Just the facts

bret curry

Bret Curry is the residential energy
manager for Arkansas Electric Cooperative

You may recall the 2006 television ads that featured the “Energy Guys.” In the ads, two 30-something males represented the propane and electric industries. The brawny guy wore a T-shirt with “Propane” across the front. The other was a lanky guy wearing a T-shirt representing “Electricity.” These television and radio advertising lampoons were intended to persuade users of electric ranges, water heaters, home heating and other electric appliances to switch to propane-fueled appliances.

I must admit the ads were cleverly funny even though they were picking on the “electricity” guy. What the ads didn’t mention was the propane industry had an abundant inventory at that time. That plentiful inventory was also a contributing factor for low wholesale and retail prices. The price dip also led to low revenues and profits for their industry.  These economic circumstances prompted the propane industry to launch a nationwide fuel-switching campaign with the hopes of building market share while increasing sales and profits.

The next eight years would bring a rollercoaster of price fluctuations for those who made the switch to propane. Also, historical data reveals inventory shortages and staggering, record-high retail pricing for propane during the winters of 2008 and 2014. Some areas in Arkansas experienced propane prices that exceeded $5 per gallon during the winter of 2014.

Fast forward to 2016. Propane inventories are abundant once again, in part because it is a byproduct of oil and natural gas production. Also, much of the nation is experiencing a near-normal winter, and heating requirements are lower than the two previous winters. The reality of an abundant supply and less consumer demand has once again attributed to a glut of propane in the United States, creating a market similar to 2006. And that means there is a pretty good chance you’ll be seeing television and radio ads with a similar fuel-switching message, with an emphasis on water heaters. However, before you switch from electric to propane, please consider these facts:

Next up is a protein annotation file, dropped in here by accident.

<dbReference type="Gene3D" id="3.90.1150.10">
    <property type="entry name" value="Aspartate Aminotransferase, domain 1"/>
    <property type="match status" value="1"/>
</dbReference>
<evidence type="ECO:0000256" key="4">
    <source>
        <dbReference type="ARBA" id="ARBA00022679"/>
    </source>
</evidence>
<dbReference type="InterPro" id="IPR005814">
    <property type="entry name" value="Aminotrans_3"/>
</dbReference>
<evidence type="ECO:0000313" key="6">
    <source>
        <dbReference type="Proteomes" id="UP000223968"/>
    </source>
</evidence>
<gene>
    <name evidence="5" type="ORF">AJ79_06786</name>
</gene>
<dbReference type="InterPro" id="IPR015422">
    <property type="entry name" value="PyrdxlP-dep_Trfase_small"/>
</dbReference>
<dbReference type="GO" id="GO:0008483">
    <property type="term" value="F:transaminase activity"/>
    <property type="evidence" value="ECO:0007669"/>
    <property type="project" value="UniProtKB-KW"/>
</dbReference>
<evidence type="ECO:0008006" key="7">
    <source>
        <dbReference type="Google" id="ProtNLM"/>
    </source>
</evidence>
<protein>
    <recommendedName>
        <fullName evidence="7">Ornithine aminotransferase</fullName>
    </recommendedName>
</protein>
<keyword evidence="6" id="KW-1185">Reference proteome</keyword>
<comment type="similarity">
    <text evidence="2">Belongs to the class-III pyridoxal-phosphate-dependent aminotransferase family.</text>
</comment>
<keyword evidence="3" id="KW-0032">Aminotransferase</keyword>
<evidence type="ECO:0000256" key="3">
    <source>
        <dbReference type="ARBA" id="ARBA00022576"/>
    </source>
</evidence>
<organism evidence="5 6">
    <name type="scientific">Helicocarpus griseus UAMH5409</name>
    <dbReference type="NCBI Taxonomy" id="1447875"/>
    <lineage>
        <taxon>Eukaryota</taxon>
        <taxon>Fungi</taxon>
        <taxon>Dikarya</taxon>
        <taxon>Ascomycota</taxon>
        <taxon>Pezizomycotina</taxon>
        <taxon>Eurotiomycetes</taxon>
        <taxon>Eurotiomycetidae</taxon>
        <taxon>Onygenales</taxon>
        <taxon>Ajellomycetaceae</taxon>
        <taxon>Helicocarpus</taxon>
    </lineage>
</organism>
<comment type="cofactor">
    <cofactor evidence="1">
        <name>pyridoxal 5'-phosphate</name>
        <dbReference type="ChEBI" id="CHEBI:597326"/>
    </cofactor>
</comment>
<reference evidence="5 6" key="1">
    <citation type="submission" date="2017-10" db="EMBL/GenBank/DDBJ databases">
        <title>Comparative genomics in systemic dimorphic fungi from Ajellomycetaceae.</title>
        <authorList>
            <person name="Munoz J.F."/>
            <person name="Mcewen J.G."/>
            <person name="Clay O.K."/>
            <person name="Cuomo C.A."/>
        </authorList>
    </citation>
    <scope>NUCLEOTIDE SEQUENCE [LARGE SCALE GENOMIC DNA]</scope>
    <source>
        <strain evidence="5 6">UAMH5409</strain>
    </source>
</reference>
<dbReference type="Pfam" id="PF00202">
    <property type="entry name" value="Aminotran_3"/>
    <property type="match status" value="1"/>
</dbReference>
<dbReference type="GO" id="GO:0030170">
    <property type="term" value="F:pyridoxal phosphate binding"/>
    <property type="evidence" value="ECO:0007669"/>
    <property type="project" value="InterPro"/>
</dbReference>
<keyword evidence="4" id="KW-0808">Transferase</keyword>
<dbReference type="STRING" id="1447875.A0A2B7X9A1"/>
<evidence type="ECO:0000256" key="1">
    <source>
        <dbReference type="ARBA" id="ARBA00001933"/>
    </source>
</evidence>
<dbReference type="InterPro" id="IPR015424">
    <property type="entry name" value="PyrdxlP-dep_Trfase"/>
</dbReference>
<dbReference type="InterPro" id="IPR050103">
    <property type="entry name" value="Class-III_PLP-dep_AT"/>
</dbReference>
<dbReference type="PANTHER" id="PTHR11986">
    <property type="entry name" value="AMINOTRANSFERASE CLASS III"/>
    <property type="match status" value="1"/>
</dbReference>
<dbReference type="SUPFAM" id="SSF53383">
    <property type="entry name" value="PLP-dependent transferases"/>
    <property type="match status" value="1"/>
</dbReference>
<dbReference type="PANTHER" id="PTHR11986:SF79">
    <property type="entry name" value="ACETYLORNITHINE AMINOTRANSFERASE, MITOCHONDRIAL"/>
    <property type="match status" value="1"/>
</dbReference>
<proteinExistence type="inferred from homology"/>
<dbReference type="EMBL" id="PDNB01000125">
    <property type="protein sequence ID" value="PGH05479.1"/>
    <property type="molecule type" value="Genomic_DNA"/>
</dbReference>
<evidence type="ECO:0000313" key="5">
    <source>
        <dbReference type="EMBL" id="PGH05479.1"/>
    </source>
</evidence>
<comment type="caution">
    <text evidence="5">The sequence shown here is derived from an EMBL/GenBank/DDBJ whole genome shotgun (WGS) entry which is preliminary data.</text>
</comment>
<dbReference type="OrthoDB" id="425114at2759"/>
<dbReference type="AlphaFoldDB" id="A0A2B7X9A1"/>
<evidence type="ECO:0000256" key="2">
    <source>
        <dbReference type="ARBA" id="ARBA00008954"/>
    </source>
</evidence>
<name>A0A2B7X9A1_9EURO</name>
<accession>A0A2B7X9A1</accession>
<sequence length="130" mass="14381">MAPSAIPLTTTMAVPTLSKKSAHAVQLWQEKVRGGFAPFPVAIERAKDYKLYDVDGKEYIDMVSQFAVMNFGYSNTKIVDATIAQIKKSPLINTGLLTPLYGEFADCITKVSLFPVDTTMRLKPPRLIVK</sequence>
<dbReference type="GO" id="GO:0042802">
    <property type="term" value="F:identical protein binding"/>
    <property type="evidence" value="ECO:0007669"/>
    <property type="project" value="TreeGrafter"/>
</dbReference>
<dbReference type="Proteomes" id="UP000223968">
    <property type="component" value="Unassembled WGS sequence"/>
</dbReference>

• Electric heat-pump water heaters are up to four times more efficient than standard propane models.
  • The Energy Factor (EF) for standard 40- and 50-gallon electric water heaters average .90 and higher. Propane models average .62 and lower. Propane and natural gas furnaces, dryers and condensing-style water heaters require electricity for operation.
  • A common complaint for propane on-demand or instant water heaters is inadequacy to meet high hot water demand.
  • Electric water heaters are safe and do not require flames to heat water.
  • Electric water heaters are very easy to install.
  • Electric water heaters do not require a fluepipe and eliminate any chance for back-drafting carbon monoxide into the home.
  • Electric appliances operate on electricity generated from a mix of resources including wind, solar and hydropower.
  • The cost for an electric kilowatt-hour is much less volatile than the cost for propane.
  • Cooking with propane requires ventilation to remove unwanted moisture, carbon monoxide and other gaseous byproducts from combustion.
  • Propane appliance users should consider installing carbon monoxide detectors on every floor of your home including basements and garages. Detectors should be installed within 10 feet of every bedroom door.

Please feel free to contact me at smartenergytips@aecc.com with any energy efficiency questions. Also, be sure to follow us on Facebook at www.facebook.com/smartenergytips.org as well as listen to our podcasts.

Bret Curry is the residential energy marketing manager for Arkansas Electric Cooperative Corporation (AECC).